Gen. Safavi was replaced as head of the IRGC on Sept. 1, and is now a senior advisor to Supreme Leader Ayatollah Ali Khamenei.
In an unusual public admission, he told reporters that Iran was justified in shelling Iraqi territory where fighters from Haj Ahmadi’s PJAK had holed up.
“Some of their bases are 10 kilometres [six miles] deep inside Iraqi territory so this is part of our natural right to secure our borders," Gen. Safavi said.
The Patriotic Union of Kurdistan (PUK) confirmed on Thursday that Iran had resumed shelling of a half-dozen Iraqi villages close to the border with Iran. The PUK is the party of Iraqi president, Jalal Talabani.
The border area in the mountainous region between the two countries is sparsely populated and beyond Iraqi government control.
In preparation for more intense operations against the United States and its allies in the region, the Revolutionary Guards Intelligence Department recently replaced the head of its operational station in Damascus, Syria with a hard-liner known for his involvement in the assassination of Lebanese Christian politicians.
The new IRGC resident, Brigadier Gen. Ebrahim Dashti, had previously been posted to Lebanon’s Bekaa Valley, where he oversaw training of Hezbollah guerilla fighters and weapons supplies, sources close to Revolutionary Guards leaders in Tehran tell NewsMax.
The Iranian government is also trying to eliminate moderates among the Shiite religious leadership in Iraq, and has been involved in an assassination campaign that has claimed the lives of eight senior advisors to Supreme Grand Ayatollah Ali Sistani over the past three and a half months.
Ayatollah Sistani, who is based in Najaf, Iraq, is the ultimate religious authority for the world’s Shiite Muslim community, including Iran, and opposes the Iranian system of absolute clerical rule.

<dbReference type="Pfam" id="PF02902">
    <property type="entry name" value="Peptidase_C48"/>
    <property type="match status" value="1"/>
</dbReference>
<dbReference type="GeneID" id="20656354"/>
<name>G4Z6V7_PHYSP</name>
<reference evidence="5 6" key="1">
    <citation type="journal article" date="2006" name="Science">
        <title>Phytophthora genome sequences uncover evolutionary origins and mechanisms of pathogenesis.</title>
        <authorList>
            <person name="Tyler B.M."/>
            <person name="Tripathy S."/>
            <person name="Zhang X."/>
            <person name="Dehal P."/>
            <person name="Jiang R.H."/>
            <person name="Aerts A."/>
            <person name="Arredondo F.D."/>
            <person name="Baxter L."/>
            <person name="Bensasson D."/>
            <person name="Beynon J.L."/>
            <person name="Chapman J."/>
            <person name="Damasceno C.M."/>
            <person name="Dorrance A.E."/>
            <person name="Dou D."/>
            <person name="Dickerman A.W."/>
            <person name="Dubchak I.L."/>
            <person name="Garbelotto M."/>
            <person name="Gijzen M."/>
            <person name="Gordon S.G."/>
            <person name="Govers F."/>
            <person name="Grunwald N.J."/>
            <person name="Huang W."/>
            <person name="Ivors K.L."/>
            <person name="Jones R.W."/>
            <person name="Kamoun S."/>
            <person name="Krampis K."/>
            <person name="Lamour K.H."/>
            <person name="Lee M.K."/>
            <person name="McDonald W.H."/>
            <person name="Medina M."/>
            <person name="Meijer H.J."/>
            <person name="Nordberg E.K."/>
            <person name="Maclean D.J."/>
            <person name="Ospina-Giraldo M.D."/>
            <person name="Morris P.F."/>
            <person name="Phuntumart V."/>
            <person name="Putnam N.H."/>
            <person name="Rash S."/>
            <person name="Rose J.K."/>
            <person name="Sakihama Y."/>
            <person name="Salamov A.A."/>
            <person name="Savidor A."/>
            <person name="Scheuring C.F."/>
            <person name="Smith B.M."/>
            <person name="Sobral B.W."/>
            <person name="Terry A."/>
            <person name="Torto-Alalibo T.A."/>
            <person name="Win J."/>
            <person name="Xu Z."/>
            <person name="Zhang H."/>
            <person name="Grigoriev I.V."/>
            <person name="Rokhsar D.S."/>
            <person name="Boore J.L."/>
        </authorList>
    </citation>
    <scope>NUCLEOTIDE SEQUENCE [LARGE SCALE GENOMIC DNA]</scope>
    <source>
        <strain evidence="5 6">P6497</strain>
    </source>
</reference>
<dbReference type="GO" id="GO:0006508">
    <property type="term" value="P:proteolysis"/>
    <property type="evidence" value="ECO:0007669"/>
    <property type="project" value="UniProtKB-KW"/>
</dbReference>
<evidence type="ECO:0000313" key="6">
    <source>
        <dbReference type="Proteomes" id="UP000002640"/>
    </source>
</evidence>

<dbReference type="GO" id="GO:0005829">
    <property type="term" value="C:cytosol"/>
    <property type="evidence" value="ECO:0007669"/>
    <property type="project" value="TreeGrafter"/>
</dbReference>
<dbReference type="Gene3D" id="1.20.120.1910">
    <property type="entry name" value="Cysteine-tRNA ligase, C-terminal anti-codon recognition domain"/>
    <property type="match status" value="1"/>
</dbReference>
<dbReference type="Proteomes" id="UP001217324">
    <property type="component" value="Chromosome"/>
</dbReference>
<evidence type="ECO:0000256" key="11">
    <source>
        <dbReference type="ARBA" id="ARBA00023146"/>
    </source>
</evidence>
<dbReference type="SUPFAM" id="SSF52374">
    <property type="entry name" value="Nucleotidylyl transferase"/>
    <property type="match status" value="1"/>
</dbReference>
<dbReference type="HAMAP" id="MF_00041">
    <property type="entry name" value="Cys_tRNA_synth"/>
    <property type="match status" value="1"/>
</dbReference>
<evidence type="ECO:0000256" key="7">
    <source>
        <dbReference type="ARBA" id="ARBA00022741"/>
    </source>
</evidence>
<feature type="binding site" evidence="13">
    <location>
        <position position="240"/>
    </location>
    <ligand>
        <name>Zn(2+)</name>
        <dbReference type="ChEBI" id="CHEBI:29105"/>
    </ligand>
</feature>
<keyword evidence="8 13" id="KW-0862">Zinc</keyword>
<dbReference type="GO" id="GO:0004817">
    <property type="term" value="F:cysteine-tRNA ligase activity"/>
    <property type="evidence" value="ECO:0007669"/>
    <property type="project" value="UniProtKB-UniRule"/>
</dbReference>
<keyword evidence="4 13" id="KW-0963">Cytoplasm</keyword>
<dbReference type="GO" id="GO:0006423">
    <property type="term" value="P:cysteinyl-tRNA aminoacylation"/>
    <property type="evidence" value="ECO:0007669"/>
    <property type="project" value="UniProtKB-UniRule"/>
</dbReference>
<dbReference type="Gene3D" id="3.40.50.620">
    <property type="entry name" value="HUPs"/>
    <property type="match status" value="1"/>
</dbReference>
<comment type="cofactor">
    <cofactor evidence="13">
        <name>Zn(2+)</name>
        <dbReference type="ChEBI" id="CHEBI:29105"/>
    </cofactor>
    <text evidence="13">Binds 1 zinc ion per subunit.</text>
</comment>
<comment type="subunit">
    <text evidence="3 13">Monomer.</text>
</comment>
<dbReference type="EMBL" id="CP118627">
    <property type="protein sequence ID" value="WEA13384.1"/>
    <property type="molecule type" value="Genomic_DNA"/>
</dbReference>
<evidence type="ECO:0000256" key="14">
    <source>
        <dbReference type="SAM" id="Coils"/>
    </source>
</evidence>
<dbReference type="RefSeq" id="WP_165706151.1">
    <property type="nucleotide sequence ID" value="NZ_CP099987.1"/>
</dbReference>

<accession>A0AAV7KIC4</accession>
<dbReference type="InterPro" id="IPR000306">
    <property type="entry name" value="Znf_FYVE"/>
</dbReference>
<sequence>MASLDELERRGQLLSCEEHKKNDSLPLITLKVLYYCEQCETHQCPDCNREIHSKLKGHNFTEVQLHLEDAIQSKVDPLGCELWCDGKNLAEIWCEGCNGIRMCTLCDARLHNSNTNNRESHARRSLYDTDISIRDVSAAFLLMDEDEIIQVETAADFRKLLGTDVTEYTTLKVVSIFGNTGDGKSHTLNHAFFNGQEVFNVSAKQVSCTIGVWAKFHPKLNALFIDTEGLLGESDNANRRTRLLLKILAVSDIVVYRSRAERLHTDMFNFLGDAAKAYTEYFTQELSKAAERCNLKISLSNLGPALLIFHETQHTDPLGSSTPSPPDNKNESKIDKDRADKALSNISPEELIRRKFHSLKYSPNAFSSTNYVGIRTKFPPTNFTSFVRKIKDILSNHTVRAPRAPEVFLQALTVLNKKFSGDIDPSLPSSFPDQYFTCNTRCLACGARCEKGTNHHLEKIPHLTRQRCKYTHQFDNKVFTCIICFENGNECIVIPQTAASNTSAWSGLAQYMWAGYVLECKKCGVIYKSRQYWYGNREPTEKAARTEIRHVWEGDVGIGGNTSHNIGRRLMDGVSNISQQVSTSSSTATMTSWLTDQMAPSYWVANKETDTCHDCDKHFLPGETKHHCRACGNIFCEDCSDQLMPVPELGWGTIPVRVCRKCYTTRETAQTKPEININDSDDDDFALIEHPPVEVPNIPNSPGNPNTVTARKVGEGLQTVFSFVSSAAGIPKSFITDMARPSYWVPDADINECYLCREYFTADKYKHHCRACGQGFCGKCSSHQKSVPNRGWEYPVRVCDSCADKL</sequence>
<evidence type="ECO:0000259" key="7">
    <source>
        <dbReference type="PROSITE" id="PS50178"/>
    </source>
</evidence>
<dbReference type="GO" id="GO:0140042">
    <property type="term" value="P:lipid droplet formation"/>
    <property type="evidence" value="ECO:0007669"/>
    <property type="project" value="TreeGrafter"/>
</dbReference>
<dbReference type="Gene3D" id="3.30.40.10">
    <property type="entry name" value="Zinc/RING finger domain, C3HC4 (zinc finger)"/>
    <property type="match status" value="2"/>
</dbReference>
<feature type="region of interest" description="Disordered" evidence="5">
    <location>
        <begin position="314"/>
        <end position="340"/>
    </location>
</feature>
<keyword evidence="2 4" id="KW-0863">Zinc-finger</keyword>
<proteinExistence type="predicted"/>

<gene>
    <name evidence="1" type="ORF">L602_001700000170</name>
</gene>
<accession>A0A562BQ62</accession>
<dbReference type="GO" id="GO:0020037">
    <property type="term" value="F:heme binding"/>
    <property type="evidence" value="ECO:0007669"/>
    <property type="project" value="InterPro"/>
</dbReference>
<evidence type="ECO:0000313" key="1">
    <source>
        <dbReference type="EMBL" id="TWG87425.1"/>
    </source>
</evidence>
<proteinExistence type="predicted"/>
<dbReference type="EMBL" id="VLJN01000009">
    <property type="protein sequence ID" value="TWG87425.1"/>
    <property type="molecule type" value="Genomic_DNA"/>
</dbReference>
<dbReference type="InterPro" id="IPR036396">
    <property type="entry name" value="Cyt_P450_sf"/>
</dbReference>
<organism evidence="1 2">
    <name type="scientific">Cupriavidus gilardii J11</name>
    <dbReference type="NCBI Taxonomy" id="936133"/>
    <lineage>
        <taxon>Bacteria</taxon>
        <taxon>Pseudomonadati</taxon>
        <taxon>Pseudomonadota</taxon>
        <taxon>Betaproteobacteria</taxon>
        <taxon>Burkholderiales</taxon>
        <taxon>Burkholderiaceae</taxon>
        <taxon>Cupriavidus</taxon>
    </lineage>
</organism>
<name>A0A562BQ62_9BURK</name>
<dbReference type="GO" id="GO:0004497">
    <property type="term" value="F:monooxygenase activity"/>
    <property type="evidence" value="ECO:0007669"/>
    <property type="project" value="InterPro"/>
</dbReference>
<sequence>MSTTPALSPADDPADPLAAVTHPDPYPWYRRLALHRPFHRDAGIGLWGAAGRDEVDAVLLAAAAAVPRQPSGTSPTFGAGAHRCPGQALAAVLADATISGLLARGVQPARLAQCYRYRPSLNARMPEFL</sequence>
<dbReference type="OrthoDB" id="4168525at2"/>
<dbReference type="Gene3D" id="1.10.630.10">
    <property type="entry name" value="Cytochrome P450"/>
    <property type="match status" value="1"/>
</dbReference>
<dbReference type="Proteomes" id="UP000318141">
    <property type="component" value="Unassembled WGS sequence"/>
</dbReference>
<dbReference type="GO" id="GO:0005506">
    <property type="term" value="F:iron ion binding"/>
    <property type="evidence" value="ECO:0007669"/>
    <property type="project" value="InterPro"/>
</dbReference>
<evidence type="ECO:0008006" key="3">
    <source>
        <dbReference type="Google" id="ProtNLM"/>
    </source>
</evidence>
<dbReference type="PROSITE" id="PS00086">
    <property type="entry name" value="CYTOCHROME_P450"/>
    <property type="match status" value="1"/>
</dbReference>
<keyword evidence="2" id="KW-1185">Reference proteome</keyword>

Iran’s leaders are hoping to replace him with Ayatollah Mohammad Sayyid al-Hakim, whose family came to Iraq from Iran in the 1850s and has remained close to hard-line Iranian clerics based in Qom ever since.
U.S. military spokesmen in Iraq have revealed in a series of briefings in recent months Iran’s extensive involvement in supplying weapons, money, training, and instructions to insurgents in Iraq.
“Iran's aim is to weaken American resolve and force a premature [U.S.] withdrawal,” said Kirk A. Johnson, a former aide to U.S. ambassador to Iraq, Ryan Crocker.
“Undoubtedly, Iran would be a winner in this scenario, consolidating its influence over Iraqi resources and possibly territory,” Johnson wrote in a recent paper for the Heritage Foundation. “The Iranian President has already announced that Iran will fill any vacuum in Iraq.”
Ambassador Crocker told Congress during his Sept. 10 appearance with Gen. Petraeus that Iran has actually stepped up its efforts to destabilize Iraq ever since the United States began talks with Iranian representatives in Baghdad in January.
But Crocker believes the Iranian efforts could backfire, as Iraqis in the Shiite-dominated southern part of the country start to cooperate with coalition forces, just as Sunnis did in Anbar province.
“So what we may be seeing is, again, not a parallel exactly, but a similar phenomenon, where Iraqi Shiia decide they have had enough of radical extremist Iranian-backed elements, just as Iraq's Sunnis decided they'd had enough of al-Qaida and its excesses,” Crocker said.